9:33 PM


Welcome back to my blog! Finally our Salesman is headed back home to St Louis. This is the final entry he makes working as a salesman drumming up sales for pottery clay. No reason is given what happened, but the writing was on wall, this occupation wasn't profitable.This anonymous salesman is smart and by January he is setting himself up in another occupation that you will see in the next posting.

UPDATE- After I posted this blog last night, I came to the conclusion that there might be other reasons why this clay selling salesman stops abruptly. We know, he didn't lose his journal, because he continues it in Jan 1856 and although now in pen not pencil, it is his penmanship.So, what other factors could be in play here?

Unlike today, when we can have anything 24/7 (fresh strawberries in December or driving during a snowstorm), they couldn't. We think of seasons Spring, Summer, Fall & Winter, but they had seasons for which foods were available and which seasons traveling could occur. With the water level dropping in the waterways, steamboats were stuck and even if the special designed hulls like the Arabia needed only three to three and a half feet of water, it was difficult. Ice too prevented navigation and Captains looked forward to the Spring Rise when the rivers were safe to navigate again (usually in May).

Also, it more than likely this salesman's firm may be expanding to include other wares to sell or manufacturer. The smart merchant would sell what the consumer wanted or needed and not the other way around.


Heading Home- back to St Louis


Friday, November 9th - The weather was very fine.  I spent the day in getting ready to start west. As I walked to the train station, I saw the crowds on Broadway -- the gorgeous show windows -- the thousands of finely dressed ladies and children and the hundred and one interesting things that attract the attention of a stranger on Broadway, I consider my luck to have seen many things.

Later, at five o’clock p.m., I left this little world on the railroad train for Albany, New York over the Hudson River Road and reached there before 10 o’clock. Early the next morning on Saturday the 10th, the train was in Rochester, passed through Buffalo and up the shore of Lake Erie arriving in Cleveland about dark. With the modern mode of transportation today, my ancestors would not believe in a short 24 hours I could travel from New York to Cleveland.

I continued on the train and rode all night reaching Cincinnati early on Sunday morning, November 11th. I was delayed in Cincinnati where I could get no desirable conveyance down the Ohio River on a steamboat till Monday, November 12th. At noon I departed for Louisville on the splendid Packet Telegraph No. 3 [steamboat] and reached the Fall City [Portland] about midnight. Once there, I found I could not get away from Portland, which is 3 miles below Louisville until almost dark on the St. Louis Packet Fashion (I thought I could board the Steamer Fashion, but the steamboat Baltimore came first and I took a cabin and went right to bed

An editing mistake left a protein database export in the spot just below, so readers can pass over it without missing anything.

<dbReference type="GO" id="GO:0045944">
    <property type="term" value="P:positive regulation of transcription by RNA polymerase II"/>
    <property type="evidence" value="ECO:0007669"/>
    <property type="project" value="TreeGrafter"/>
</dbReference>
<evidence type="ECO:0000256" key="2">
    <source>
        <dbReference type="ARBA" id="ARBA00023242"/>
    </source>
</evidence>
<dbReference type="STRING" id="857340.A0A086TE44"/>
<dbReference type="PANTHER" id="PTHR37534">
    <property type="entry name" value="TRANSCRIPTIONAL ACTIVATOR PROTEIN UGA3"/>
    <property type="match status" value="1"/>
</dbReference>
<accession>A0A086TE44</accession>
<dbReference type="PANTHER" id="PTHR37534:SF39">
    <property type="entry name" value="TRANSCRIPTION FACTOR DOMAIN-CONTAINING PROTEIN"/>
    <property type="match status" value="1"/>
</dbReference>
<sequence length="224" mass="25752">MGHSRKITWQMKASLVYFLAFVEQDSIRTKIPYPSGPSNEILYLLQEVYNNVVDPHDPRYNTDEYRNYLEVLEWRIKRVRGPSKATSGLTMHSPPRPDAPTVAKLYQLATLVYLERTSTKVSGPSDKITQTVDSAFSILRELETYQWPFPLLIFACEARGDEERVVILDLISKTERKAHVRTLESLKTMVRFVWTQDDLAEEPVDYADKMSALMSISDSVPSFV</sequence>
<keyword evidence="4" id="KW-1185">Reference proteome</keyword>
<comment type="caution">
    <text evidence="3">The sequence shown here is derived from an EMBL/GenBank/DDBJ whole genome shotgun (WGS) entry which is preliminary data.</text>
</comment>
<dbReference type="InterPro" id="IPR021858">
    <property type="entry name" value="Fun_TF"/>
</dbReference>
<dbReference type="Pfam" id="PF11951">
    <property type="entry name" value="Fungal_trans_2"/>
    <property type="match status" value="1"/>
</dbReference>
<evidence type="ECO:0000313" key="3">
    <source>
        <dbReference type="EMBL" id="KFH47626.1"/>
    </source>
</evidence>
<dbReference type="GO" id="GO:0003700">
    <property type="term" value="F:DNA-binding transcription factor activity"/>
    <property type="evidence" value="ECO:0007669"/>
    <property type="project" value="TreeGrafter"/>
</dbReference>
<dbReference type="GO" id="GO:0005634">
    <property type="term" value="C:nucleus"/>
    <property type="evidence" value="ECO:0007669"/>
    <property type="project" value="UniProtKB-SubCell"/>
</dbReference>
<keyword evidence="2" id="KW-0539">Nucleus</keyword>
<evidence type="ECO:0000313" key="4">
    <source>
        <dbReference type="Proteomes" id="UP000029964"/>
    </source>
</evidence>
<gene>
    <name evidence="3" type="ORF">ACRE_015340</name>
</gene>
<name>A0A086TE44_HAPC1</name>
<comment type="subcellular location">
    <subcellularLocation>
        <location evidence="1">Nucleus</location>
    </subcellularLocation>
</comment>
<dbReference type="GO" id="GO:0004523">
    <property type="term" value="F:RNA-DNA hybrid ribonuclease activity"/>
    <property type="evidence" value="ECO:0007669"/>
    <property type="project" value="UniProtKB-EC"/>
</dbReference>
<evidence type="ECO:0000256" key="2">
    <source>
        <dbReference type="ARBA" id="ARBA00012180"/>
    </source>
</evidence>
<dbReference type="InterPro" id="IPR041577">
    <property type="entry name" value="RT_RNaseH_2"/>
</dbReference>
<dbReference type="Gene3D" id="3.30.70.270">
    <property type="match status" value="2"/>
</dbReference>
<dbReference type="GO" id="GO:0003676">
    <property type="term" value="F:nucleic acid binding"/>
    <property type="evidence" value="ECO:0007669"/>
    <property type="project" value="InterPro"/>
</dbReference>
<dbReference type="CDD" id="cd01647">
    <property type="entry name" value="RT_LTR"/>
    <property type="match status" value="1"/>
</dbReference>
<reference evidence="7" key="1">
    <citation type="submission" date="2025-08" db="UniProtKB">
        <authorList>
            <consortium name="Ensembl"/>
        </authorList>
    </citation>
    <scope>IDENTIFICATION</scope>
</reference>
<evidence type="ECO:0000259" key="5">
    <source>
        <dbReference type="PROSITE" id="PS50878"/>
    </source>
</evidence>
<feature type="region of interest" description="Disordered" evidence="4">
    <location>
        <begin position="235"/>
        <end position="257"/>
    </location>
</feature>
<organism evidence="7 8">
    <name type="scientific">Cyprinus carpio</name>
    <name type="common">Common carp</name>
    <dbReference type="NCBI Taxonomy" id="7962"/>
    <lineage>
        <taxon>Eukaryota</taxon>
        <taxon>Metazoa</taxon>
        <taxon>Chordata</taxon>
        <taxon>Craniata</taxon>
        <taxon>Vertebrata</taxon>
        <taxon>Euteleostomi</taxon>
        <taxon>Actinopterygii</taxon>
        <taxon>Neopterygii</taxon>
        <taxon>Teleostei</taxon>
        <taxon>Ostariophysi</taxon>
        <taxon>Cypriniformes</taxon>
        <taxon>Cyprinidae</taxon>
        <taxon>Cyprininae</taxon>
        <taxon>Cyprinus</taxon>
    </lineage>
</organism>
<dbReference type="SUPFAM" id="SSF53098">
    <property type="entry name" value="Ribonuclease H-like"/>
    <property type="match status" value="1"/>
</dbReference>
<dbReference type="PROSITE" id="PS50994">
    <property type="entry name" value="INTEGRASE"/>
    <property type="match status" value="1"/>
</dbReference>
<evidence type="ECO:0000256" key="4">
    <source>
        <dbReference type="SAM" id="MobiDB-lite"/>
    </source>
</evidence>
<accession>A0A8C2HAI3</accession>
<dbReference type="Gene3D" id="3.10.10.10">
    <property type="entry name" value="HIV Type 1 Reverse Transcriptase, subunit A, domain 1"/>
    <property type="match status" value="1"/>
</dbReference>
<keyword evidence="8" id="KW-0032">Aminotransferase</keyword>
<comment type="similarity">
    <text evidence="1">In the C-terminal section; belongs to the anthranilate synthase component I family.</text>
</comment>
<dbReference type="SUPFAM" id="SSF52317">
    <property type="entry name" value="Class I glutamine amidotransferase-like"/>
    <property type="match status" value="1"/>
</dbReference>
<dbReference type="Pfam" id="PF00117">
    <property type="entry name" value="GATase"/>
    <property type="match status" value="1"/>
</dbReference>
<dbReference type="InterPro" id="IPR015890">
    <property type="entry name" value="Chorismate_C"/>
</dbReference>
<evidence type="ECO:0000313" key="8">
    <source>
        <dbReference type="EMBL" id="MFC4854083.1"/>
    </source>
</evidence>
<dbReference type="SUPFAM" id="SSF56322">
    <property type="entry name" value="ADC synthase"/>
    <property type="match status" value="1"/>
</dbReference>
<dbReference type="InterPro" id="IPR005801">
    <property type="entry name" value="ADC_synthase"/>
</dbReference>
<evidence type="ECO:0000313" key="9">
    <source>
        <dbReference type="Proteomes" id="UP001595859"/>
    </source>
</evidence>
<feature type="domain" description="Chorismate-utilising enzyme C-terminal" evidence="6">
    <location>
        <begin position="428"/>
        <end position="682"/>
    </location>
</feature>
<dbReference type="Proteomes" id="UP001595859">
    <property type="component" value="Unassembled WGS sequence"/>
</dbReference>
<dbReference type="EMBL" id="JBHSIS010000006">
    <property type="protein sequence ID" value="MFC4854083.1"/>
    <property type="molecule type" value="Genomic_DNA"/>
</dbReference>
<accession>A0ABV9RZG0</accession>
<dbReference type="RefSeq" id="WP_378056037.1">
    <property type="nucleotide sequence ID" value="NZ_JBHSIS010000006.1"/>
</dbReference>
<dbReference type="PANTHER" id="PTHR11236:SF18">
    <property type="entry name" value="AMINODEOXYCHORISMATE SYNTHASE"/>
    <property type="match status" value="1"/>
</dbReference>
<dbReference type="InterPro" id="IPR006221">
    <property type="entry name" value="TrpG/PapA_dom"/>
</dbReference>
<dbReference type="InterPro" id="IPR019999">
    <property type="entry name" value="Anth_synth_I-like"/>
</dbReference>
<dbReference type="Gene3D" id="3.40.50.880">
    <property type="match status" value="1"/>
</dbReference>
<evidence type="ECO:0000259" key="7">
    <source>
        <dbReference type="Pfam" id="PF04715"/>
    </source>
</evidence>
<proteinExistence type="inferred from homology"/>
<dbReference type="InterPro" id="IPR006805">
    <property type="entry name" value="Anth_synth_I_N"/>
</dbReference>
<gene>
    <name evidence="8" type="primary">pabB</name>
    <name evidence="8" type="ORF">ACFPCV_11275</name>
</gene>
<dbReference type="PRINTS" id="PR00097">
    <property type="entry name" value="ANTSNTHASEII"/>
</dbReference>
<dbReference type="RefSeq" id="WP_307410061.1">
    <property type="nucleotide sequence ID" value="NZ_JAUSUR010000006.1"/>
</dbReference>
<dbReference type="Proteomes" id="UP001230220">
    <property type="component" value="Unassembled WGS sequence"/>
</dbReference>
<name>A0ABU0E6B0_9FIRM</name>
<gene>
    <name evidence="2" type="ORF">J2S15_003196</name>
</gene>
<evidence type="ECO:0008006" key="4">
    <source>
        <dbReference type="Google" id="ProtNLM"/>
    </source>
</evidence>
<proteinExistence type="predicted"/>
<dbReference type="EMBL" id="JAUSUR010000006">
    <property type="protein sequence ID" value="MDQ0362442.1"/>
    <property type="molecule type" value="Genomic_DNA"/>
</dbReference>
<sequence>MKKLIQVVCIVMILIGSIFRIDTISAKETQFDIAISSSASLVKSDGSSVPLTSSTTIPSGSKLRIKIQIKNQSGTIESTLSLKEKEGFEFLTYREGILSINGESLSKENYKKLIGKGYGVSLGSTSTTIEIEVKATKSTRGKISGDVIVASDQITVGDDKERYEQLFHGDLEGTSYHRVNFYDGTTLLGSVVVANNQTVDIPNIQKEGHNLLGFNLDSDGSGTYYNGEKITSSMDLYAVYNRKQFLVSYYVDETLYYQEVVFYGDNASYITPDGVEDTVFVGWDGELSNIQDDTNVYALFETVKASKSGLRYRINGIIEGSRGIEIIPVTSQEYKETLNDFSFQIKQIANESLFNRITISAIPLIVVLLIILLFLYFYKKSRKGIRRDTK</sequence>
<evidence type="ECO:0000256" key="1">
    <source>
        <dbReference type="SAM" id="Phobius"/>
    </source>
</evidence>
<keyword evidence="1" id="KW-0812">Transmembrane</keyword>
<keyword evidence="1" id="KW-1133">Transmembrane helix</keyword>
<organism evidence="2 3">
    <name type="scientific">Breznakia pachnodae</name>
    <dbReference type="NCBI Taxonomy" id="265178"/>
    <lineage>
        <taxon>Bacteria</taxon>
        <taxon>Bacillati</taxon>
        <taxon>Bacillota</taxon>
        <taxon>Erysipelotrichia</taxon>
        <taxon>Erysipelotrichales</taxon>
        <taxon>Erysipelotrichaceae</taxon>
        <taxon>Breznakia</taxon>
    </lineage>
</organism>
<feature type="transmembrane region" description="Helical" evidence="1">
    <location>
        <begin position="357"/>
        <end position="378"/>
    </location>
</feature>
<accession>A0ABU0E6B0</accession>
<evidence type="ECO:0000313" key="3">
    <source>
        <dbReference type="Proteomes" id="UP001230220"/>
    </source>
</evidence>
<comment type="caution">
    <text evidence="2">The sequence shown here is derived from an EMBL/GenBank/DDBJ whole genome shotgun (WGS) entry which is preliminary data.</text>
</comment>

Galconda, Illinois- Visit to Dig

Wednesday, November 14th- We landed at Golconda in the afternoon, almost 4 o’clock, much too late to go to Kaolin that night and I needed a wash, shave and clean shirt and a hot meal to feel civilized.

Thursday, November 15th- I stayed over last night at Mr. Davis' and got a horse from him and proceeded to Kaolin where I found the folks all comfortable and able to work.

After dinner, I read sections of my journal which was immensely entertaining and showed them souvenirs cdv's and stereoviews of all the historical places I visited. I also shared my thoughts and concerns about the market for our clay and what the china ware factories were saying. I confessed that I am disappointed many manufacturers would not even take the samples I brought and further surprised that so much clay is imported from other countries to make American pottery.

I need to have a long discussion with my partners. After this trip east, my opinion now stands that we should sell clay to those no further east than East Liverpool, Ohio. Our prices are too expensive to peddle and perhaps, we ought to sell out the dig altogether. If we could just find a pocket of pure feldspar, then we would have the glass manufactures lined up for the barrels and then our fortune is made.


Continuing back to St Louis

Friday, November 16th- In the morning, I went back to Golconda making my way back to St. Louis. The regular packet did not come along and I had to wait till Saturday afternoon about 3 o’clock p.m. before I could depart on the Fashion [steamboat] about 3 o’clock p.m. I never learned if it was low water or fog that caused the delay but regardless, I am on the way home. We reached St. Louis on Sunday evening about 10 o’clock and I was able to sleep in my own bed and kiss my dear wife. I relish my time with her no matter how fleeting. Tomorrow I will leave again- oh, the life of a traveling salesman.


Leaving for another trip

Monday, November 18th- Before I left St. Louis, I called on Hanely [Hawley] and Doctor Koch. Doctor Albert C. Koch is a paleontologist and operated a museum in St. Louis during the 1830s- 1840s. At about five o’clock I had a cabin aboard the Ocean Wave [steamboat] heading for Florence, Missouri and we arrived there the next day about 2 p.m. My destination was inland at Pittsfield and after a riding a stage, I arrived there at about half past four o’clock.